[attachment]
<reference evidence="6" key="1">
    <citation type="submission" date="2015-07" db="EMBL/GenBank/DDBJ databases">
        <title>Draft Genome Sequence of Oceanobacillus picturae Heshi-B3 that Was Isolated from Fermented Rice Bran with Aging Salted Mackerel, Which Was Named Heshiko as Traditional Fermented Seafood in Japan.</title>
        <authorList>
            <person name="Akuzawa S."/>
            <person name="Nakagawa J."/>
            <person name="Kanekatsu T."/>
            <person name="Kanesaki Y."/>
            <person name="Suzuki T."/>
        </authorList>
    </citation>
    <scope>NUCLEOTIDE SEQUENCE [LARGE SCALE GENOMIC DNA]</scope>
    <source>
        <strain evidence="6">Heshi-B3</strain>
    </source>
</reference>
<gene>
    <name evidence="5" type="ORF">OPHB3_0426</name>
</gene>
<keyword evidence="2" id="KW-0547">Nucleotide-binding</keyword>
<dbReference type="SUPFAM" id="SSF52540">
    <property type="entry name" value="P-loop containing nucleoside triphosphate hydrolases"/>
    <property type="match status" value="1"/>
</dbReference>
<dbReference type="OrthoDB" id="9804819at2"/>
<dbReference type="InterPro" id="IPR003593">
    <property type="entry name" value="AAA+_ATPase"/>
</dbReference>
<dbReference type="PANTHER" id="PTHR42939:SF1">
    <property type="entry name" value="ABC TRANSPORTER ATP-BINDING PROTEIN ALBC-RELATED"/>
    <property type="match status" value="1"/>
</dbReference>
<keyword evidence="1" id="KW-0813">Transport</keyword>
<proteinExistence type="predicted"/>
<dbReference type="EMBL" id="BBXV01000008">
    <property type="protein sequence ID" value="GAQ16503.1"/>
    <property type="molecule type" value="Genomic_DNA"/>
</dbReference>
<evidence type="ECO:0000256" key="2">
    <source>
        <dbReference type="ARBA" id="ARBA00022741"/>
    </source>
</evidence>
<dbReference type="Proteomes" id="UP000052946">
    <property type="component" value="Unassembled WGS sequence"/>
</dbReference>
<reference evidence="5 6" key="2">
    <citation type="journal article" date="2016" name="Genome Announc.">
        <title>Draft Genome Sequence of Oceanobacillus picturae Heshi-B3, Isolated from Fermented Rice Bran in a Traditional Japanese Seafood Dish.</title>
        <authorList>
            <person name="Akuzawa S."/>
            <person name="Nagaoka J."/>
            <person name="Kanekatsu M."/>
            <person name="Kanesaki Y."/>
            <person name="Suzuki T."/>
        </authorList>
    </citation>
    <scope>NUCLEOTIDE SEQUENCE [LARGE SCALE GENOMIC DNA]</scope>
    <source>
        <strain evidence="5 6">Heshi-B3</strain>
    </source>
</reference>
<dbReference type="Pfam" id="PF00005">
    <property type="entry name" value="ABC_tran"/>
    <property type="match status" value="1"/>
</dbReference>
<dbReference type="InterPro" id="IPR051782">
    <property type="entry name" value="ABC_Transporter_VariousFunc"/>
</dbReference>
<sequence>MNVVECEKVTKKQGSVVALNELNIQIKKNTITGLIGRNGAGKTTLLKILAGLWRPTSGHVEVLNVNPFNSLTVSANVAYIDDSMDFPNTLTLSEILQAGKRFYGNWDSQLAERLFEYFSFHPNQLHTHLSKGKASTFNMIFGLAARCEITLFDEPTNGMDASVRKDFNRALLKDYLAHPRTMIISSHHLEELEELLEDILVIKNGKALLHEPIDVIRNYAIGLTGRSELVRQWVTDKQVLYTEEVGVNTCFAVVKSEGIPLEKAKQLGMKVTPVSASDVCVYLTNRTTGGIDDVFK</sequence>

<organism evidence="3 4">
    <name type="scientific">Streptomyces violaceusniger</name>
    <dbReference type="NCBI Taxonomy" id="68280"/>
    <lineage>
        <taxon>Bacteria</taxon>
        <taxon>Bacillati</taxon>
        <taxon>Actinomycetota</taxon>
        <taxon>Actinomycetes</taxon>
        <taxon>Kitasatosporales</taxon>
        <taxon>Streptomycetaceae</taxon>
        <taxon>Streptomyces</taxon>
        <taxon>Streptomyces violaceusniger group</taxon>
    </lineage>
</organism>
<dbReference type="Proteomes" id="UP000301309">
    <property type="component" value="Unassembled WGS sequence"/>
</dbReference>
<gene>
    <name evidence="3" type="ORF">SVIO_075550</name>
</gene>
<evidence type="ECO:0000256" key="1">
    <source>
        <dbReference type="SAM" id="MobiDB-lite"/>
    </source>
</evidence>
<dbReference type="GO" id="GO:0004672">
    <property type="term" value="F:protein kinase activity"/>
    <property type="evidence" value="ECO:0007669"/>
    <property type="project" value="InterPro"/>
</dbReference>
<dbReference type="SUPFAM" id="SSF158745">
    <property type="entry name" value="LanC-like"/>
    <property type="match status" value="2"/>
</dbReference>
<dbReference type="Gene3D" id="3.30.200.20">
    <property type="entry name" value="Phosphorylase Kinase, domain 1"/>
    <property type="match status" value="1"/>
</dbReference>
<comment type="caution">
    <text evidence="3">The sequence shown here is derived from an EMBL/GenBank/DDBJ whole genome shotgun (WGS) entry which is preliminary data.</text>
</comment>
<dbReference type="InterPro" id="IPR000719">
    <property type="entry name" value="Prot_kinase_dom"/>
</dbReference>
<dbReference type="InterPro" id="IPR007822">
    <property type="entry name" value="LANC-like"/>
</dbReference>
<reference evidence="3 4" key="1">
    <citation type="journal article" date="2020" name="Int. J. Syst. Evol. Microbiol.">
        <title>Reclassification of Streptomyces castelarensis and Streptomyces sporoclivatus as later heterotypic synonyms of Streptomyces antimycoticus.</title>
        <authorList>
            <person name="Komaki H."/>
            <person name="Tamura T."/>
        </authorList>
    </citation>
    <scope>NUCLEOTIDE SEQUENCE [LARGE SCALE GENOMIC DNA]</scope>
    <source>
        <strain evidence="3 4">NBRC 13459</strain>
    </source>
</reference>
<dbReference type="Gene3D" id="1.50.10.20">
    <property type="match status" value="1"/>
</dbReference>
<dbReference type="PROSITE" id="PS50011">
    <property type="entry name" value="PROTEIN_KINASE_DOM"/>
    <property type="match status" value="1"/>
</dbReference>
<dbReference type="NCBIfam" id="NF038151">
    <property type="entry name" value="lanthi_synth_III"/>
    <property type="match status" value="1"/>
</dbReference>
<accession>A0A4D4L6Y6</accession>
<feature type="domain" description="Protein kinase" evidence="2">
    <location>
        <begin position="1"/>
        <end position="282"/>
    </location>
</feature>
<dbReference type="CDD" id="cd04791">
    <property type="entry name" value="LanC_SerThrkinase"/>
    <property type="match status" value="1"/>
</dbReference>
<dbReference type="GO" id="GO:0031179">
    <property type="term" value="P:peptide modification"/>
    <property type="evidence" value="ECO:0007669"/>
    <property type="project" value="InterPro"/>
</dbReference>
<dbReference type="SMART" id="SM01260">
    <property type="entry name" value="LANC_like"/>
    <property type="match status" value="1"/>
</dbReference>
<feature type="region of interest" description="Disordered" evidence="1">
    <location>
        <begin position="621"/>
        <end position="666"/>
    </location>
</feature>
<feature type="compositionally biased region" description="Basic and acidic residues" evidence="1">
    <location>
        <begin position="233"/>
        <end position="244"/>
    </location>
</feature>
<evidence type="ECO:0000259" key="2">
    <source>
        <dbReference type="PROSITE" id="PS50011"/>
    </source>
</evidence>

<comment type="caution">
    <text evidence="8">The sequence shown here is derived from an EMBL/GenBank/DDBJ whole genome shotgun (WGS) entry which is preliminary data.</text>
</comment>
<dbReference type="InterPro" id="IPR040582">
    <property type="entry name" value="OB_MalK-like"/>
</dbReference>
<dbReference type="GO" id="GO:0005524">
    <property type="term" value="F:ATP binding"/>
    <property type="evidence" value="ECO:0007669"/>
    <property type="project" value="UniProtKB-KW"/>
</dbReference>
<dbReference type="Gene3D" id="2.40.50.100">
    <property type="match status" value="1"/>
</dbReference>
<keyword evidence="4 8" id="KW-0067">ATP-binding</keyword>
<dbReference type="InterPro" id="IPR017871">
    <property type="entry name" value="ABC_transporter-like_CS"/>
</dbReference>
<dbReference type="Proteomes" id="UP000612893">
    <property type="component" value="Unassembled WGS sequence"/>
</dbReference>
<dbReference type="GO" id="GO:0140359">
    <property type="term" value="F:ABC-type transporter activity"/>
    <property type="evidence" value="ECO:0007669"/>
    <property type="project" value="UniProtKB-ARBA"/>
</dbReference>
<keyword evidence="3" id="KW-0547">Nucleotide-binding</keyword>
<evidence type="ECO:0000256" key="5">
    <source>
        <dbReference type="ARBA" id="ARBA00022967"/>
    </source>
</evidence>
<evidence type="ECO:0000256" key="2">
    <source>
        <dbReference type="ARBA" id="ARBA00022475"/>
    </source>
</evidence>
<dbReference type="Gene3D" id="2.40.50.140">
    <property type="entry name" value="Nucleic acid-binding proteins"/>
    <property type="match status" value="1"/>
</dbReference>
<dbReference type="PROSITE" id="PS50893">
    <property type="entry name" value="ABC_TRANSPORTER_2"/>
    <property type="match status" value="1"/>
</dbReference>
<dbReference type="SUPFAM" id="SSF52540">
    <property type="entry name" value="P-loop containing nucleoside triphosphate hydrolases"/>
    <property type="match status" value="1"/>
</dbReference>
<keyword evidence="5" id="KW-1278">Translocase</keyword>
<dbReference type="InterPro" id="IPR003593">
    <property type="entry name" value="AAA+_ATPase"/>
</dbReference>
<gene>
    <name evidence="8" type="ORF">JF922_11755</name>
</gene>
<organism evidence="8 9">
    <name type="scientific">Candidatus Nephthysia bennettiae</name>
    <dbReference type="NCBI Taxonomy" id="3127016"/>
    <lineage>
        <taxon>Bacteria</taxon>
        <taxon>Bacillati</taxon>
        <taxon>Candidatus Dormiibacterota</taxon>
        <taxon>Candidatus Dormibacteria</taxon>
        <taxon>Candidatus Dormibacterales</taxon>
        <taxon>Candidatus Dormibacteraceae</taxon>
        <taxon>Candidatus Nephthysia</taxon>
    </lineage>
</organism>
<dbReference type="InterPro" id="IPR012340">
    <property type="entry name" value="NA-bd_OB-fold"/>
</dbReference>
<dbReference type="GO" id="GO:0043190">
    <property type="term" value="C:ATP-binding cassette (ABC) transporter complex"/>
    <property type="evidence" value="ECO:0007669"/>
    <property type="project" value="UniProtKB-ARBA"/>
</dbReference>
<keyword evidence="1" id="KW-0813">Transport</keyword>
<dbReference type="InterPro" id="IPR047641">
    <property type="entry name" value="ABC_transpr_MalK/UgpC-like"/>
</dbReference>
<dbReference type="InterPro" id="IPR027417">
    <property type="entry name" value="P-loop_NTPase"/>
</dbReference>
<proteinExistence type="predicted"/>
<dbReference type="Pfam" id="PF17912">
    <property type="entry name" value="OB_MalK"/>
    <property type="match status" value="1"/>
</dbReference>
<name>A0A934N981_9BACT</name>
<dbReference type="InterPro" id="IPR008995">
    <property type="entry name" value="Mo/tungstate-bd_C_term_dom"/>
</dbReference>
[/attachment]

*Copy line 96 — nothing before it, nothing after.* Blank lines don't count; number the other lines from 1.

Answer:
<dbReference type="GO" id="GO:0004672">